London is one of the global centres of art, business, and buzz, and has been for centuries. The great city plays host to tourists from around the world every year who fly thousands of miles to experience everything from the literary glory of Shakespeare’s Globe and the Platform 9 ¾ display in King’s Cross Station, to the National Gallery and Royal Opera House, to the everyday pleasures of pub life, double decker busses, and pretending to know what’s in bangers and mash.
Of course, every great city may be said to have a season which suits its character, brilliance, and beauty better than any other. London, without question, is an autumnal city, from the leaves turning a Red Cross crimson to the breeze off the Thames. Here are just a few amazing things to see and do come autumn in London.
The British Museum houses one of the most storied collections of art, artefacts, and amazing materials in the world. It is no exaggeration to say that much of the collective story of mankind can be pieced together from the many different exhibits and pieces it houses within its storied halls and epic walls. In fact, “epic” is just the word for it, as this autumn the British Museum is hosting a series of special exhibitions on artefacts relating to some of the oldest and most seminal epics of world literature and culture. Experience the art and artefacts which informed the world of Gilgamesh, the Sumerian hero whose tale is the oldest literary epic in existence, and thus one of the earliest works of world literature. See Greek displays which call to mind the world of Homer’s immortal Odysseus and his Odyssey, as well as incredible artefacts relating to Kali, a key figure in Hindu culture.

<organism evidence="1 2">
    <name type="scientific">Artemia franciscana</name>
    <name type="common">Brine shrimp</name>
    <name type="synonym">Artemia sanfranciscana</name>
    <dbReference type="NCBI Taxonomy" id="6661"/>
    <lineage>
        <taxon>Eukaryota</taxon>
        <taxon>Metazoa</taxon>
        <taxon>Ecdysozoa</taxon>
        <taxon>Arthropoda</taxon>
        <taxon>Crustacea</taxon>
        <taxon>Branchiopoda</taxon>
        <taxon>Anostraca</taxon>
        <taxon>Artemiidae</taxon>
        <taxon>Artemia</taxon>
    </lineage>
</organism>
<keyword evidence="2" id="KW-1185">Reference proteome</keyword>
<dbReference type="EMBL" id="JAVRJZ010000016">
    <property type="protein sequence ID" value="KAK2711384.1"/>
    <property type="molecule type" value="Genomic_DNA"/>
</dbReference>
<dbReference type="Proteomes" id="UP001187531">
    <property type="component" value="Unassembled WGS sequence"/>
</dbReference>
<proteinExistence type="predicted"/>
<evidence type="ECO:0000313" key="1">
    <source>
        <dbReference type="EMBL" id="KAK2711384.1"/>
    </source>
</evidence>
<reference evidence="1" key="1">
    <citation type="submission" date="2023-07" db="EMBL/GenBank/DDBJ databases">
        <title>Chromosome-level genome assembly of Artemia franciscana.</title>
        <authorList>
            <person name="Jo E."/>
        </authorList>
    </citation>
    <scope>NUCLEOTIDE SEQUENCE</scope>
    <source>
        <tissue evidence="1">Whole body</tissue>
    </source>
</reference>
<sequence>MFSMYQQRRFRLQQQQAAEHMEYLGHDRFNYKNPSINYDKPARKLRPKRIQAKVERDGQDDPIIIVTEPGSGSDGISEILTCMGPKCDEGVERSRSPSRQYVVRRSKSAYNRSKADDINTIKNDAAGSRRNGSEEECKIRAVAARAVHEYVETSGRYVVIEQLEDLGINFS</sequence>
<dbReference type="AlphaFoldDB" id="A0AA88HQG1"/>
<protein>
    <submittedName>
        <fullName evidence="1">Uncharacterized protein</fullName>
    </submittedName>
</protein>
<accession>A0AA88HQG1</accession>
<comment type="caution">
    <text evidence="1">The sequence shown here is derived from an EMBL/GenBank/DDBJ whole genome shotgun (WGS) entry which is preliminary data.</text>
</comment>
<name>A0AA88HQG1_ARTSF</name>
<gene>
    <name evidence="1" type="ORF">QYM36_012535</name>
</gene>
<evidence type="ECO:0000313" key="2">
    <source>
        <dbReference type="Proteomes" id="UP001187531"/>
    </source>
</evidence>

With a London Pass, entry is easier and cheaper than ever before.
A World of Art
The National Gallery in London is home to some of the most renowned works by some of the world’s most renowned artists—in short, it’s a must-see for any tourist, and its impeccable paintings take on a particular poignancy come autumn. On display now is a series of paintings by Caravaggio, with accompanying presentations as to how this Italian master of the 1500s shaped the world of art for centuries after and whose influence is still felt today.
To say Britain in general and London in particular has a special relationship with theatre is an understatement. From Shakespeare—whose original Globe Theatre was housed in London, the replica of which continues to put on Elizabethan-inspired staging’s of his works to this day—to Oscar Wilde to Tom Stoppard and beyond, the London stage has come to be a proving ground for writers, actors, and directors the world over. This autumn, for example, Robert Icke is staging a production of The Red Barn, which is sure to be one of the most seminal events of the British theatrical year.
Track down a London Pass and experience London at its autumnal best.